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dc.rights.licenseIn Copyrighten_US
dc.creatorWeber, Madelyn Jane
dc.date.accessioned2021-05-13T13:56:03Z
dc.date.available2021-05-13T13:56:03Z
dc.date.created2021
dc.identifier.urihttps://dspace.wlu.edu/handle/11021/35203
dc.descriptionThesis; [FULL-TEXT FREELY AVAILABLE ONLINE]en_US
dc.descriptionMadelyn Jane Weber is a member of the Class of 2021 of Washington and Lee University.en_US
dc.description.abstractI exploit variation in the job composition of US local labor markets to determine how automation affects familial outcomes from 1980 to 2019 andl ook at employment, marriage, divorce, and fertility rates as outcomes. Following previous work, I use historical prevalence of routine jobs to measure exposure to automation. I find that individuals susceptible to automation are more likely to become unemployed from 2000 to 2010; however, from 2010 to 2019 these individuals are more likely to become employed and work comparatively more hours. Fertility rates correlate with marriage rates; the results show higher fertility and marriage rates from 1990 to 2000 in local labor markets susceptible to automation, but this trend shifts from 2000 to 2019 as fertility and marriage rates become relatively lower. Moreover, I find that women in areas most susceptible to female-specific automation are more likely to experience lower marriage rates and are simultaneously are more likely to leave the labor force. This finding is correlated with higher fertility rates for women but is not correlated with the fertility rates of men, which may suggest that many women susceptible to automation are becoming single mothers and dropping out of the labor force.en_US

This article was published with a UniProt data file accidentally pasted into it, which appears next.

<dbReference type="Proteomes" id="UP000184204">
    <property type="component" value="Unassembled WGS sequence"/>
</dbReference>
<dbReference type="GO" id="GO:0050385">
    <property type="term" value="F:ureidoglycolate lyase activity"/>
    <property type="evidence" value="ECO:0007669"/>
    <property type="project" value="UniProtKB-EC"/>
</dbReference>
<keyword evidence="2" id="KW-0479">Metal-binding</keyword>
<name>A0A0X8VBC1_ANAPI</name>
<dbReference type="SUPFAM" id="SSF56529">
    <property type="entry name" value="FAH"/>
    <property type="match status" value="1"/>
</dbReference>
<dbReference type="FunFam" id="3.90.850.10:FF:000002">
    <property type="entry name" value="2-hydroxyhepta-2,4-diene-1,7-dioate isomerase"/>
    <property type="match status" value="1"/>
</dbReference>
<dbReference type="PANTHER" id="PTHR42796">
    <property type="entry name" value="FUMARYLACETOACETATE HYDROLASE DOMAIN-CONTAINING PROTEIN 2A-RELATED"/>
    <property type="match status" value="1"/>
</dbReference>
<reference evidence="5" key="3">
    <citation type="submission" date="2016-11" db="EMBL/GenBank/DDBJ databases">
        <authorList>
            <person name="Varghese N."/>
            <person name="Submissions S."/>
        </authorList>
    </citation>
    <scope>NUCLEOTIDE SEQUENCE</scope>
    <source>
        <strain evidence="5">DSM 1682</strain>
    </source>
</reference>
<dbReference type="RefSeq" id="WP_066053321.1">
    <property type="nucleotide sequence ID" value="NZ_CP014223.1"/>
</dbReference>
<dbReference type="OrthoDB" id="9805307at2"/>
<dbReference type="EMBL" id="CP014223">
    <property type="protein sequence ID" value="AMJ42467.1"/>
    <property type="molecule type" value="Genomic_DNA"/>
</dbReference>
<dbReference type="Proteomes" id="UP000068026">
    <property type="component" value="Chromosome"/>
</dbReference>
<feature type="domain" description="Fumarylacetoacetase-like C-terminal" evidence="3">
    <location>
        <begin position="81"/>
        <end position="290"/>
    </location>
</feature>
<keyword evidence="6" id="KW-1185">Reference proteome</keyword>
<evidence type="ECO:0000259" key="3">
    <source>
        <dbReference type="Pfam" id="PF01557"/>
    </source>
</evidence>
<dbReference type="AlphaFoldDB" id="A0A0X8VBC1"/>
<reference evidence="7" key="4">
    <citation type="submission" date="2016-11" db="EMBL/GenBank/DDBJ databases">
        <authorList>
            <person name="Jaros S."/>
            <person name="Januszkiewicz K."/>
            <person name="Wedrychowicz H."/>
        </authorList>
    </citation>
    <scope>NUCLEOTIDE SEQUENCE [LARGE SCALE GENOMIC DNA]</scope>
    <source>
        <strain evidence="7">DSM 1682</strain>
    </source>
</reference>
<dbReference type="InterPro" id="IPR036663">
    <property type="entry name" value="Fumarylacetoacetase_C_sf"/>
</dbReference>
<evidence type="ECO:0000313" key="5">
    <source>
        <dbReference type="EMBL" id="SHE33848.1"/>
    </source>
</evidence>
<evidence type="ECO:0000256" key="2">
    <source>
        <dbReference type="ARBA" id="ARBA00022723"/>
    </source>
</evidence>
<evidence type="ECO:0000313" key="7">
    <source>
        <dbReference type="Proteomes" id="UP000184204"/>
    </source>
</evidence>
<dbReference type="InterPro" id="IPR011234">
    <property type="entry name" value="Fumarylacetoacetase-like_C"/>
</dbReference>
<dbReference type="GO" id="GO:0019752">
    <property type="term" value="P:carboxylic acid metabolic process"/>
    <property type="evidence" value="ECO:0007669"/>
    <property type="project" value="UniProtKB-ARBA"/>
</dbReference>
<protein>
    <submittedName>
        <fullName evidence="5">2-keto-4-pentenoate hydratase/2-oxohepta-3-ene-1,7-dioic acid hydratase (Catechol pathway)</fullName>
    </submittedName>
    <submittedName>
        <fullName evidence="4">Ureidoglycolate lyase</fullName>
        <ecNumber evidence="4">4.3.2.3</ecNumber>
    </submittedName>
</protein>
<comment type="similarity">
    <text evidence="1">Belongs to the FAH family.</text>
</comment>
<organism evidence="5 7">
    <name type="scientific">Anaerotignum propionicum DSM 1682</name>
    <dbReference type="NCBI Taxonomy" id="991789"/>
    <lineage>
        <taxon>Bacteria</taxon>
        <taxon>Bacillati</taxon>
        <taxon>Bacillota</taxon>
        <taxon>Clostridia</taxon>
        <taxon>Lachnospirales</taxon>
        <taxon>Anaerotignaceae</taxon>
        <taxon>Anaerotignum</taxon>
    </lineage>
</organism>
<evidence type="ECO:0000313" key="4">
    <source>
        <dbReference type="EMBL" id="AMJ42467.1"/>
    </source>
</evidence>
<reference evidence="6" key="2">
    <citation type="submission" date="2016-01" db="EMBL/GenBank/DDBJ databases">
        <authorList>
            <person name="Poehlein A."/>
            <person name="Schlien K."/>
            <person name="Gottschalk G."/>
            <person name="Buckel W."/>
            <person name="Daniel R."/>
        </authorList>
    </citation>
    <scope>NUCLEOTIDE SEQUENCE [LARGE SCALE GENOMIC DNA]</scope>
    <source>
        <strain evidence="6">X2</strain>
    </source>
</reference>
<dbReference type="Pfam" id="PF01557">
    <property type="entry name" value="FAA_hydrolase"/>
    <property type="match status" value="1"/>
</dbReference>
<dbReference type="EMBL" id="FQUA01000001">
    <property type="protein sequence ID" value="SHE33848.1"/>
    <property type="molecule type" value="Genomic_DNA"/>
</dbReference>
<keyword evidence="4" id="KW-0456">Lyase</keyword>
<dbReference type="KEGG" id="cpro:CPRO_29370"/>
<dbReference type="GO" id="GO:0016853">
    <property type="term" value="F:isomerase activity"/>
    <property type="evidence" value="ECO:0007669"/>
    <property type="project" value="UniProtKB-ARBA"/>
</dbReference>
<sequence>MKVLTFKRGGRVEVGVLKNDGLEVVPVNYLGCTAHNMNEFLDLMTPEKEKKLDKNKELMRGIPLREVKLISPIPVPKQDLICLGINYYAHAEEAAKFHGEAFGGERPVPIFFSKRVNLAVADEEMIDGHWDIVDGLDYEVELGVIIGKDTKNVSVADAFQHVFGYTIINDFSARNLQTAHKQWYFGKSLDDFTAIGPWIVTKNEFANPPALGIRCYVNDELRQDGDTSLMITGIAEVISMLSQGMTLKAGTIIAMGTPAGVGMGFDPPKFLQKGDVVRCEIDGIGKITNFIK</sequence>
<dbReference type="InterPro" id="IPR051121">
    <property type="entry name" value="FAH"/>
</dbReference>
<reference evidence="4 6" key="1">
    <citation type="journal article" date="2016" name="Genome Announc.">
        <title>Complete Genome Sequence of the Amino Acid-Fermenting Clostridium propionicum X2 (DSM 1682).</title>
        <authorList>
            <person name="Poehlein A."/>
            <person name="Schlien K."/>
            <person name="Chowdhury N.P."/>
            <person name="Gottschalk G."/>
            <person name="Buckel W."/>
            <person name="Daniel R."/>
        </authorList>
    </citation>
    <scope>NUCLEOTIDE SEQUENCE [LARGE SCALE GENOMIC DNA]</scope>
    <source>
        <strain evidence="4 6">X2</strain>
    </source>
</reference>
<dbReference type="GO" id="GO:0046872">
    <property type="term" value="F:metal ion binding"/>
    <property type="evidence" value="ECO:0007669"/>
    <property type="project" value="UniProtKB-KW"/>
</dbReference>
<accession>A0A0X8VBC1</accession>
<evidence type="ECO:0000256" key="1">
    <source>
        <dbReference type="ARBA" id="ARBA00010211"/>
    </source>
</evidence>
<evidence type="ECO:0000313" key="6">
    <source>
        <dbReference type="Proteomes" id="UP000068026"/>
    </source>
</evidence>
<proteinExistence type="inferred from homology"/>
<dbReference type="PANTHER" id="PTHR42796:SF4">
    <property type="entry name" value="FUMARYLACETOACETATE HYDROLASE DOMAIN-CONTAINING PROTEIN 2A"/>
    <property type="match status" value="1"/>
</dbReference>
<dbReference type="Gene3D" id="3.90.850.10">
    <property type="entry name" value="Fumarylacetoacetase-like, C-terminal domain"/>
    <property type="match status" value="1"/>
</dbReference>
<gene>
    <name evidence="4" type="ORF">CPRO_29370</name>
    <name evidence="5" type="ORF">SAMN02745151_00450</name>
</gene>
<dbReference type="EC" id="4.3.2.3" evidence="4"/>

dc.description.statementofresponsibilityMadelyn Weber
dc.format.extent35 pagesen_US
dc.language.isoen_USen_US
dc.rightsThis material is made available for use in research, teaching, and private study, pursuant to U.S. Copyright law. The user assumes full responsibility for any use of the materials, including but not limited to, infringement of copyright and publication rights of reproduced materials. Any materials used should be fully credited with the source.en_US
dc.rights.urihttp://rightsstatements.org/vocab/InC/1.0/en_US
dc.subject.otherWashington and Lee University -- Honors in Economicsen_US
dc.titleAutomation and Family: Marriage, Divorce, and Fertility Rates (thesis)en_US
dc.typeTexten_US
dc.rights.holderWeber, Madelyn
dc.subject.fastAutomationen_US
dc.subject.fastLabor market --United Statesen_US
dc.subject.fastWomen -- Employmenten_US
dc.subject.fastMarriageen_US
dc.subject.fastFamiliesen_US
local.departmentEconomicsen_US
local.scholarshiptypeHonors Thesisen_US


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